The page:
[erlang-questions] Process Dictionary vs Proplist in Web Frameworks

Tamas Nagy tamas.nagy@REDACTED
Wed Nov 4 09:49:00 CET 2009

Hi Attila,

Well if you would like to see the gen_server's state you can always do  
a sys:get_status/1.


Tamas Nagy
Erlang Training & Consulting

On 1 Nov 2009, at 12:13, Attila Rajmund Nohl wrote:

> 2009/10/29, Geoff Cant <nem@REDACTED>:
>> [...] Erlang programmers
>> usually only have to think about the function body and arguments to  
>> work
>> out what its going to do. Sprinkling 'get' and 'put' through the code
>> means that an erlang programmer trying to understand your code now  
>> has
>> to read all the code to figure out why something is happening. The  
>> order
>> in which functions are called becomes important. The behaviour of
>> functions in other modules becomes important because now there's a
>> back-channel to propagate bugs, er, state between parts of the code.
> This is not related to the process dictionary. If the programmer
> implements e.g. a handle_call in gen_server 'A' (or anything that's
> called from that handle_call), he has to make sure that he doesn't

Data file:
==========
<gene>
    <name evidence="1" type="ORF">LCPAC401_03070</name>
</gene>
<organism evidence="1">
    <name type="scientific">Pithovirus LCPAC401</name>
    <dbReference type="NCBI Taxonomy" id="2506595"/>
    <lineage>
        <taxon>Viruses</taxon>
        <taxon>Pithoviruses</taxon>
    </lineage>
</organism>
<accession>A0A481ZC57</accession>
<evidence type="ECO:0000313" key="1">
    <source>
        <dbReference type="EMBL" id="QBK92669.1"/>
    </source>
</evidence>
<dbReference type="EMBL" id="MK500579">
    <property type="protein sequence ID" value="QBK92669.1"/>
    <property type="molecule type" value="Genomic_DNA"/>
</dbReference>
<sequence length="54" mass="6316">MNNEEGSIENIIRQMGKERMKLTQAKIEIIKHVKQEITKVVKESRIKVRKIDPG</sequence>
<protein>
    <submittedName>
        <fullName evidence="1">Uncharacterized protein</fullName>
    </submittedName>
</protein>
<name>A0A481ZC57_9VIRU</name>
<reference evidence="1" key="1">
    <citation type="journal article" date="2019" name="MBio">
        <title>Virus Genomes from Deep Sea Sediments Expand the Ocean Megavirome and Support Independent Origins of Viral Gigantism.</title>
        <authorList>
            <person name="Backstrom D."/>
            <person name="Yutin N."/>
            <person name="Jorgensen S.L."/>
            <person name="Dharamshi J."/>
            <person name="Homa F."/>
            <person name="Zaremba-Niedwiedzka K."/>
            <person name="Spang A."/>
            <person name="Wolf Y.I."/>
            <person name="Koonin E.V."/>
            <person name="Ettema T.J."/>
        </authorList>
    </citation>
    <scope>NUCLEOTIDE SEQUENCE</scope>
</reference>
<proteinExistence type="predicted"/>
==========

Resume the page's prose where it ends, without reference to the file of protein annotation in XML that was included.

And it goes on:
> call gen_server 'B' if there's a chance that 'B' called 'A' first -
> otherwise there would be a deadlock. In this case also a lot of other
> code gets important and it's fairly common that a handle_call (or a
> function called from handle_call) gets implemented...
> Like it or not, it's important that in what circumstances a function
> is called - this is a limitation in Erlang's "functional
> languageness", but actually this is necessary to do anything useful
> with the language.
> The process dictionary could be great for environment-like variables,
> which are only set once, but used in very many places and it's very
> inconvenient to pass around one more parameter. They don't show up in
> function traces - but they do show up in the output of
> erlang:process_info(), where e.g. the gen_server state is not shown,
> even though it would be dead useful.
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